When you install new software on your Windows NT system, do you have difficulty rebooting? Systems administrators have criticized NT because (unlike UNIX) the system doesn't let users access the command prompt to perform basic system-maintenance tasks during the boot process. ERD (Emergency Repair Disk) Commander 1.0, from Winternals Software, solves this problem.
ERD Commander is a compact NT command-line shell containing a set of 3.5" boot disks that you use to access an unbootable NT system. The software performs a variety of file- and directory-related functions to repair common problems that render an NT system unbootable. Examples of these problems are Registry problems, outdated system files, and buggy device drivers. ERD Commander also updates locked system files.
Installing and Using the Software
To install ERD Commander, insert the distribution disk into your system and run the setup program. Screen 1 shows ERD Commander's startup window. When the installation completes, you don't need to reboot or use special device drivers.
Using ERD Commander is as simple as installing it. When you first run the software, you receive a prompt to insert your NT installation CD-ROM. When you insert this CD-ROM, the software executes the WINNT/OX command to create a set of three 3.5" boot disks. To create these disks, you must feed three blank 3.5" disks into your system. You can also convert your own set of 3.5" boot disks to use with ERD Commander. However, if you convert a set of boot disks to ERD Commander, you can't use them later to boot your system or perform other system-recovery activities. After you configure your ERD Commander 3.5" boot disks, store them in a safe place. (Hopefully, you'll never have to use them.)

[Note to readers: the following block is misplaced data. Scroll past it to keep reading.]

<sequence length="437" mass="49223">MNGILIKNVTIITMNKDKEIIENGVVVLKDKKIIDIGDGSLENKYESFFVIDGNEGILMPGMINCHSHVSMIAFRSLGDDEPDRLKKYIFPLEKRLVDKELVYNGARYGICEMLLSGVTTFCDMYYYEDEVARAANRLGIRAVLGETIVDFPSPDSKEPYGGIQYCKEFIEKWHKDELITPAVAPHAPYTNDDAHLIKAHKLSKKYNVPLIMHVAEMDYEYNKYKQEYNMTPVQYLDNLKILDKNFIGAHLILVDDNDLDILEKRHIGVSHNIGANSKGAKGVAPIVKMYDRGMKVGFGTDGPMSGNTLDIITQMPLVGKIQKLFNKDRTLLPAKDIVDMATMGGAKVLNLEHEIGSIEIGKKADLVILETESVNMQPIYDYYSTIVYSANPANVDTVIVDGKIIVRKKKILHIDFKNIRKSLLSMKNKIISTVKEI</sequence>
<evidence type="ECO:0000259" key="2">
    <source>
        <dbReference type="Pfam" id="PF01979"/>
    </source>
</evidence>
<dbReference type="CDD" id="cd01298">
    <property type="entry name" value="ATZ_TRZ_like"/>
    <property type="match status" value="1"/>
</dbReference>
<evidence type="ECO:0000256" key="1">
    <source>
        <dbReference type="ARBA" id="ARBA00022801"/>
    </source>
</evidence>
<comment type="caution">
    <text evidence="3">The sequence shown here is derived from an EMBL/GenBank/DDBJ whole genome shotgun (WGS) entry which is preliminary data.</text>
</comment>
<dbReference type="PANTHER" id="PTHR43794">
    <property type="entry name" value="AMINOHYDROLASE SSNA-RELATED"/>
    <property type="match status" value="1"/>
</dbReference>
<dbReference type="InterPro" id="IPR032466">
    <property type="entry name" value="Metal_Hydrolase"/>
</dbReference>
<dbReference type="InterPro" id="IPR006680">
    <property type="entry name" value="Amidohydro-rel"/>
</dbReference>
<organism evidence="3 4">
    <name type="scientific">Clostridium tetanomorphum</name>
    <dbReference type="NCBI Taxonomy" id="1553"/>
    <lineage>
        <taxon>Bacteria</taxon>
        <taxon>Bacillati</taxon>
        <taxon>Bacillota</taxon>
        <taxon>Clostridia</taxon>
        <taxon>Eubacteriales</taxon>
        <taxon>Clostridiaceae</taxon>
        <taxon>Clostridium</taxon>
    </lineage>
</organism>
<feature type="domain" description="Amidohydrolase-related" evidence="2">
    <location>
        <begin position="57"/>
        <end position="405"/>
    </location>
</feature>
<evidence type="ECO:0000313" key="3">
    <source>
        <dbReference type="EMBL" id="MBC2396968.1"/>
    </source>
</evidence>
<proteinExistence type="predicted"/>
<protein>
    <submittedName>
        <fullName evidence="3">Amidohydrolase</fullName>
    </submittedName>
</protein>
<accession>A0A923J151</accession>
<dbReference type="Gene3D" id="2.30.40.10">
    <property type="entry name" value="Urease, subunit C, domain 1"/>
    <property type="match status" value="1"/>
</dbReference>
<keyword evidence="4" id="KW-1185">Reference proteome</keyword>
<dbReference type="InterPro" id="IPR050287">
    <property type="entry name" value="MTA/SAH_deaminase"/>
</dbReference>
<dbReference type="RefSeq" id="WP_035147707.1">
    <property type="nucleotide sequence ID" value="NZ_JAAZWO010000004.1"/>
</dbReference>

When you have a dead or otherwise inaccessible NT system, you can pop in ERD Commander boot disk number 1 and reboot your system. As your system reboots, you receive prompts to insert the remaining two disks. When the boot process completes, the software automatically returns you to the NT command-line prompt. After ERD Commander reboots your system, you have full access to your hard disk partitions, including all NT and CD-ROM file systems.
ERD Commander's repair operations are varied but limited. For example, you can't execute an executable program on the NTFS partition (e.g., you can't run the CHKDSK command against your hard disk drive), but you can perform a wide range of other file-based operations.
ERD Commander's commands perform the same disk and file operations as their NT command-shell counterparts. You can execute more than 20 file operation commands from the ERD Commander shell prompt (e.g., XCOPY, ATTRIB, ACCESS). You can also execute directory-level commands, such as CD, MKDIR, and RMDIR. However, the available command set is limited.
To make changes to a file (e.g., the boot.ini file), you must copy the file to another 3.5" disk using ERD Commander. You then edit the file on another system using Edit or NotePad, and copy the file back to the 3.5" disk on your damaged system.
Licensing for ERD Commander is based on the number of 3.5" boot disk sets you need to create. You can use one set of boot disks to repair an unlimited number of computers running the same version of NT. However, if you have an NT 3.51 system and an NT 4.0 system, you need to purchase two licenses because you need to create two sets of boot disks.
Repair Without Reinstalling
ERD Commander offers a way to repair malfunctioning NT systems that might otherwise require a full reinstallation of NT. The software can save you hundreds of dollars in support costs. The first time you use ERD Commander, it will more than pay for itself in time savings.
You can download a trial version of the software from Winternals Software's Web site. If I were you, however, I wouldn't bother with the demo. I'd go ahead and buy the full version today.
—Michael P. Deignan
|ERD Commander 1.0|
| Contact: Winternals Software * 512-427-5873 or 800-408-8415|
System Requirements: Intel or Alpha, Windows NT 4.0 installation CD-ROM, 3.5" drive